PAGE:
Cross the Generational App Divide by Discovering Improvement Points

October 13th, 2014
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flickr user Jason Howie under CC BY

It happens all the time: older generations just don’t get the latest gizmos kids these days are using. What doesn’t happen every day is when there’s a conversation about it in an editorial space and the publication makes that conversation public.

That’s what news site Quartz did last week. In talking about payment app Venmo, writers under 30 said they used the app all the time and that they and their friends found it incredibly useful. The response from the over-30 crowd: “Why?!”

Venmo allows users to pay their friends for split checks, rent, whatever. The fact that one of your friends paid another can show up in your feed, like social media, or the payments can remain private. The over-30 participants in the chat remained bewildered as to why under-30s would want such information shared and why they would connect their bank account with an app in the first place.

As an under-30 myself, I’d never heard of Venmo and would probably never use it. But the over-30s in this conversation missed a crucial point, one that is frequently missed when talking to and marketing across generations: It doesn’t matter if you don’t get it, because people use it anyway.

In August The Atlantic published some findings about the most popular apps by generation, and while everyone’s top apps include Facebook and Pandora Radio, there’s a surprising (or not so surprising) difference between age groups. People over 55 play solitaire and use Yahoo! Mail, people 35 to 54 use Viggle and still play Candy Crush, users 25-34 still use Skype and have the highest Netflix usage, and people ages 18 to 24 use Kik Messenger, Snapchat, and Ifunny :).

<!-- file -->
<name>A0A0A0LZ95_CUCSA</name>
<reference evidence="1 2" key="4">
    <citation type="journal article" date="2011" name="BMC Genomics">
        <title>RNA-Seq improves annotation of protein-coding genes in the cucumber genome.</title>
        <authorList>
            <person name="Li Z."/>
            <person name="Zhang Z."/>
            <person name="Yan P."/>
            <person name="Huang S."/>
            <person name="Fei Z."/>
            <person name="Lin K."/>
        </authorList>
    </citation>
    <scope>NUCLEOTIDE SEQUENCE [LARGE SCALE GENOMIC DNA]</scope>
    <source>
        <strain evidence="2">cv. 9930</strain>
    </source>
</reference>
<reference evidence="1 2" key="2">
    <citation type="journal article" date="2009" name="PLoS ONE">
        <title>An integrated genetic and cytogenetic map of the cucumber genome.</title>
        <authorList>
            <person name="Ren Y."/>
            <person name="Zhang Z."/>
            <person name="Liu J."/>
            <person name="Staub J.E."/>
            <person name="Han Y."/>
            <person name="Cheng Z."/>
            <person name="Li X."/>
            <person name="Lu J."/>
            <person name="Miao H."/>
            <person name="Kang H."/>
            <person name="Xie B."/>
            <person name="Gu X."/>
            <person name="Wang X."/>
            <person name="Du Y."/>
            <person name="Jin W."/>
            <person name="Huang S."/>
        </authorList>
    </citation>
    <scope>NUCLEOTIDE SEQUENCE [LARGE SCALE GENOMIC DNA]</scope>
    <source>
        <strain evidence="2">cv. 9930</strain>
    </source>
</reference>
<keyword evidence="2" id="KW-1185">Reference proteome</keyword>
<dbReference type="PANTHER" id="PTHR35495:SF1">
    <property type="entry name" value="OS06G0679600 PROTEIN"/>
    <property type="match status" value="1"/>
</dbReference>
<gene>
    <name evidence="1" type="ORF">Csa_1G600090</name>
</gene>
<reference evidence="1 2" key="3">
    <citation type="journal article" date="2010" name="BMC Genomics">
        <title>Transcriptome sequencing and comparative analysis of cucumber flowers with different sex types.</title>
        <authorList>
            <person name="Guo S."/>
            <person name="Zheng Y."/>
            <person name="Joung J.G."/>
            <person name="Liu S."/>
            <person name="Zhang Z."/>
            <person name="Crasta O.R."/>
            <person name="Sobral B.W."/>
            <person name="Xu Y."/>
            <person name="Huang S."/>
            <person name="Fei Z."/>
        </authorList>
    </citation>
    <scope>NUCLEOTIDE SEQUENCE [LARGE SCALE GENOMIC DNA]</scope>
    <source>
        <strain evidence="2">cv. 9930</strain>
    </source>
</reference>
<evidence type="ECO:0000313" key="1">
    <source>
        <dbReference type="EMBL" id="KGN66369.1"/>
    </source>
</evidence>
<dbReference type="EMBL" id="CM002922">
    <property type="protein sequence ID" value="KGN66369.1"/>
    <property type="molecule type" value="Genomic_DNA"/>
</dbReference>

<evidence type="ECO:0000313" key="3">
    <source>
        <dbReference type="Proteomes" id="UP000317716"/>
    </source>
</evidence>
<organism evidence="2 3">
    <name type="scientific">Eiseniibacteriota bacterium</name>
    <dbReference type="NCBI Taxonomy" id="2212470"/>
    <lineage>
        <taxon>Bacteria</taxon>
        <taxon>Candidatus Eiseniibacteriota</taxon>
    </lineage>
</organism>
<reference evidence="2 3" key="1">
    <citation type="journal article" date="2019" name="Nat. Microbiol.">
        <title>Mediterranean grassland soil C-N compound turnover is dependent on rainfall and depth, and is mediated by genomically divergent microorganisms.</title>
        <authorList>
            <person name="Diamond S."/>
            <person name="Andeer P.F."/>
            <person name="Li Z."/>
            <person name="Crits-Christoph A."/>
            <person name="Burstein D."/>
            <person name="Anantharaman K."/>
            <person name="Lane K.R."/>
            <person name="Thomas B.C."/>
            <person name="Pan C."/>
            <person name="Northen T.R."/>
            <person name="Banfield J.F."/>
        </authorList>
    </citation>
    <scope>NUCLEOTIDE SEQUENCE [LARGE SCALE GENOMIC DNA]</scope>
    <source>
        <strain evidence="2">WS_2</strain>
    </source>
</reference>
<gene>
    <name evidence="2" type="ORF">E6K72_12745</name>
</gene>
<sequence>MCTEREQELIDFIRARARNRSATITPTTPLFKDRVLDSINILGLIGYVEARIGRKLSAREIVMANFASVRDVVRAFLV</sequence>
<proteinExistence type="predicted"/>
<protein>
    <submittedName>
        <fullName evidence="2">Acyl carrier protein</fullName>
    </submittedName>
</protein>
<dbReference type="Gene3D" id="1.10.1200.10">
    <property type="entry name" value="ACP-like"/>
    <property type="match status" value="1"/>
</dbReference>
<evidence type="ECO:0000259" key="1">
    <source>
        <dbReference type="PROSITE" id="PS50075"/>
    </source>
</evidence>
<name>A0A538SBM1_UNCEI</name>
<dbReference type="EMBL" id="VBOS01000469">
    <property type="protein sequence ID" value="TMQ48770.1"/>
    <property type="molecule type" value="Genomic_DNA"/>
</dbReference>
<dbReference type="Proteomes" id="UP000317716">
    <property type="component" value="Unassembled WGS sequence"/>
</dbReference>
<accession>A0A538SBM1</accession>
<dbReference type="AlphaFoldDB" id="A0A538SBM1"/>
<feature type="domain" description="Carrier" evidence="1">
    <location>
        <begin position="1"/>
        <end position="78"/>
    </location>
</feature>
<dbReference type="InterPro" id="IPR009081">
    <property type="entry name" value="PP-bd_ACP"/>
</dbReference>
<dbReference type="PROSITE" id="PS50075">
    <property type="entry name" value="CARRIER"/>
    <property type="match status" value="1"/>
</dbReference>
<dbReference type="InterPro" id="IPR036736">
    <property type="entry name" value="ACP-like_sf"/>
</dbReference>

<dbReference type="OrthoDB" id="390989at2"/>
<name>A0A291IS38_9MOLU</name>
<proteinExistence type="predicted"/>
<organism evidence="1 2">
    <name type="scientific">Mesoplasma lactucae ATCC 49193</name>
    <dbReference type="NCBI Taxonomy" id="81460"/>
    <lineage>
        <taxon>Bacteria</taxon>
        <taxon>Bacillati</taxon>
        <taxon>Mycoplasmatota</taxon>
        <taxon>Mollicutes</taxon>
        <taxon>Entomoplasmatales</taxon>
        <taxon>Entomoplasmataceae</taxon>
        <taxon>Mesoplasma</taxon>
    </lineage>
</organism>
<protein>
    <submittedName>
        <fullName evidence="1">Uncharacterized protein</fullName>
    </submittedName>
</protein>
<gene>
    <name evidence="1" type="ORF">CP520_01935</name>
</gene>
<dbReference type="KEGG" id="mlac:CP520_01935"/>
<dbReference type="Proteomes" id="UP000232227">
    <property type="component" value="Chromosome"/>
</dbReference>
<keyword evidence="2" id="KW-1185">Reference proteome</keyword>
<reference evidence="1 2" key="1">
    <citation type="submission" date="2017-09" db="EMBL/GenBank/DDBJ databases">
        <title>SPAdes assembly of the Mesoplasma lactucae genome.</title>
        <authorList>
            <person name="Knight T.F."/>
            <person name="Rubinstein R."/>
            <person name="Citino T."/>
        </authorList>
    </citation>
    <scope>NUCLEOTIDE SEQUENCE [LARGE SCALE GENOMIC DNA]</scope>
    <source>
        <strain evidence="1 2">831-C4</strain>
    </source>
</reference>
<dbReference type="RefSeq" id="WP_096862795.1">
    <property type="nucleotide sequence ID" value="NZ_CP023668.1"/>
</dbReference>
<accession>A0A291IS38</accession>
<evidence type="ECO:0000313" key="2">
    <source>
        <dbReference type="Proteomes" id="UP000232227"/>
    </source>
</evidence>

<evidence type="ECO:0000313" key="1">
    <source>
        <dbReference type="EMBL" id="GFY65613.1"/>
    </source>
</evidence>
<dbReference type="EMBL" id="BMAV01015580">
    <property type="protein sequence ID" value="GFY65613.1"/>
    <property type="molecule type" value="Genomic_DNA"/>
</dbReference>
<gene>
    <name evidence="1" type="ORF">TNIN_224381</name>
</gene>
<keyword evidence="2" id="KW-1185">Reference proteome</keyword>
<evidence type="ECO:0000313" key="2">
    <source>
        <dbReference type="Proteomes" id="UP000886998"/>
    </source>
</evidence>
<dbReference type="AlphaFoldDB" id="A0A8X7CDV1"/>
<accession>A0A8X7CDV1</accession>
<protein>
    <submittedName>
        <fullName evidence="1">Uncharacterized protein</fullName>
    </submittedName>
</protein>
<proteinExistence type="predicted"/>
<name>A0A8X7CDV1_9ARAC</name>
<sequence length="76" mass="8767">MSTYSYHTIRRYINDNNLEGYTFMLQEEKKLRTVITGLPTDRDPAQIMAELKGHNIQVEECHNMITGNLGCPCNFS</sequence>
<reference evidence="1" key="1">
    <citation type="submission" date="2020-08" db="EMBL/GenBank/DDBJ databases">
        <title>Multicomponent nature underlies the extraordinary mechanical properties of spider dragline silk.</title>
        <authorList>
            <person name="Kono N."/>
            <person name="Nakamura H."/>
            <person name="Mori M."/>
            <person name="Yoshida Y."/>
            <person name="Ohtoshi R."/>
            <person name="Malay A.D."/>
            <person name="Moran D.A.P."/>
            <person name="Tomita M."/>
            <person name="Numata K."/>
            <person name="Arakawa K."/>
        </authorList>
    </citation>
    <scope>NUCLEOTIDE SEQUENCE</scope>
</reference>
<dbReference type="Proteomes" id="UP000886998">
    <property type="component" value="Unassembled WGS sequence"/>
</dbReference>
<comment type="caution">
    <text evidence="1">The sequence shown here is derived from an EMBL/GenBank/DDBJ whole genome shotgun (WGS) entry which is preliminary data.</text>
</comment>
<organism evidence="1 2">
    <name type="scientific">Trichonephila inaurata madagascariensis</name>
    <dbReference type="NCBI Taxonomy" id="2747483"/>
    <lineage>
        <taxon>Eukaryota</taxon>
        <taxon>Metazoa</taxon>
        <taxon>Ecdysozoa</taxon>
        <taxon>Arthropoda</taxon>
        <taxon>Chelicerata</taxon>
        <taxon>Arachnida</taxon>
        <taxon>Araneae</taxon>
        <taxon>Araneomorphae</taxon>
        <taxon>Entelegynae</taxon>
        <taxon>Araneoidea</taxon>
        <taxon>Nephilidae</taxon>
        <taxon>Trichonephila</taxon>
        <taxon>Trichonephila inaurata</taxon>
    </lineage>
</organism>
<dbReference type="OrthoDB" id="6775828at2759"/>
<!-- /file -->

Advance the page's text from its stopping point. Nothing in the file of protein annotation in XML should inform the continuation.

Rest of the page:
This makes plain what most people would expect: Just as different generations respond to different words and messaging, they use different apps and interact with their smart phones differently. The Quartz discussion makes clear that for public relations pros and marketers, it’s important not to get caught up in thinking “why would you use that?” but instead to focus on the facets of popular apps that draw in users of specific age groups and leverage that understanding to reach an ever broader audience.

The most important thing to focus on is what does the app improve? Most apps that resonate with users will improve an existing procedure. Kik allows you to message your friends while also browsing news and games. This improves chatting by not forcing users to switch apps all the time. Venmo makes it easy for kids who don’t like to carry cash to easily and immediately pay each other back.

You might not be an app developer, but analyzing app use across generations can help you figure out what users and generations value and then speaking to those values.

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